1. We start with determining the seller’s market. If you’re an auto dealer, the largest market would be the Retail market to sell the vehicle in. If you’re a private owner, the largest market than a vehicle less than 10 years old is sale to a auto dealer. The insurance companies prefer to use Retail and Private Party Markets as it is easier to disprove diminshed value. Not all dealer react the same. Which is why we survey more than just New Car Dealers. New Car Dealers may pay the least amount for your vehicle, because they can carry the heaviest burden. If they sell a frame or structural damaged repaired vehicle, they may be liable if someone is killed in the vehicle, so they may send the vehicle to auction and pay the least. Whereas a used car dealer may pay more. He has limited assets and may be willing to try to sell the vehicle for close to full retail.  We survey all types of dealers to determine an average that a dealer may purchase your vehicle for. This follows USPAP for using the largest market similar sellers would use and stands up well in court.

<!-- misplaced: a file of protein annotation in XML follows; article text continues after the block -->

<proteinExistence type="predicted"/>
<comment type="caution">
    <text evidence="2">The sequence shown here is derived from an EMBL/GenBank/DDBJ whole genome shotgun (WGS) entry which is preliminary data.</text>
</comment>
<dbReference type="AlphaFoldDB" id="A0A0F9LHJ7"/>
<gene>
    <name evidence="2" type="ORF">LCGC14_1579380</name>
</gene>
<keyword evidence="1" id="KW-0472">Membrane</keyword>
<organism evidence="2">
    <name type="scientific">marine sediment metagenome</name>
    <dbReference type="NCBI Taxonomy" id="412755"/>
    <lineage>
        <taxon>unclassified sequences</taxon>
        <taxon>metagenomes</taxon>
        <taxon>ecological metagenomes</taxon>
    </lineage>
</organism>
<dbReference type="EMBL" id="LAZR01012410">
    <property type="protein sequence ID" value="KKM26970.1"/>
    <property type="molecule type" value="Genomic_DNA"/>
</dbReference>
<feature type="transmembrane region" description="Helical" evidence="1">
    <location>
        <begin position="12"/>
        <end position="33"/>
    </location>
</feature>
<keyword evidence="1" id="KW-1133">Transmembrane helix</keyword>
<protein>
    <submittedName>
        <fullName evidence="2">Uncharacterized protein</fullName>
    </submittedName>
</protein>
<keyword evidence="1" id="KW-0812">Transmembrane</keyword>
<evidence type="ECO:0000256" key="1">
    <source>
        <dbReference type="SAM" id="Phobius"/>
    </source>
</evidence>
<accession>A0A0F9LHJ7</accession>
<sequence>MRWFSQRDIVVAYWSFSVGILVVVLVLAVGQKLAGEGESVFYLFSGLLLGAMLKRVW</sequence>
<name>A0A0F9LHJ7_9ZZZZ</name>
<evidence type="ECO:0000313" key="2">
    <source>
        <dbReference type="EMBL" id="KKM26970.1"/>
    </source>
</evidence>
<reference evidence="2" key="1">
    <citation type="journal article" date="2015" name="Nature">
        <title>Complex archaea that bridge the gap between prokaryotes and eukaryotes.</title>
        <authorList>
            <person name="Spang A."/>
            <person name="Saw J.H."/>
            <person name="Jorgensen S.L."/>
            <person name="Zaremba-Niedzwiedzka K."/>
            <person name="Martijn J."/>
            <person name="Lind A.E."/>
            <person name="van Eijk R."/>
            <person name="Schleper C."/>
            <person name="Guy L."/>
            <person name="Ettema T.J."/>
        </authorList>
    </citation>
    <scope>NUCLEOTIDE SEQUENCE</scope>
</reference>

2. We used sold wholesale vehicles to compare against book values to produce a credible pre-loss value a dealer would purchase the vehicle with no prior damage.
  3. We then use an algorithm based on surveyed auto dealership appraisers to detemine the average amount the surveyed dealers would reduce their offer to purchase based on the vehicle having a specific type of damage and/or repairs.
  4. Our State Certified and Licensed Auto Appraiser makes an additional adjustment based on specific market conditions at the time of loss. This allows for a mathimatical solution, but with the added benefit of an adjustment by an appraiser with knowledge of the vehicle sales market.
How do Auto Dealers Calculate Diminished Value?

Auto Dealers may use different formulas or ideology in detemining the amount they may offer for a vehicle with a prior damage history. We surveyed over 100 new car desk managers over the past 5 years and found that  desk managers may offer much less than an actual used car manager may. Normally this is because the Desk Manager may not have current knowledge of the used car market, where a used car manager will normally be purchasing and selling vehicles daily thru auctions and wholesalers.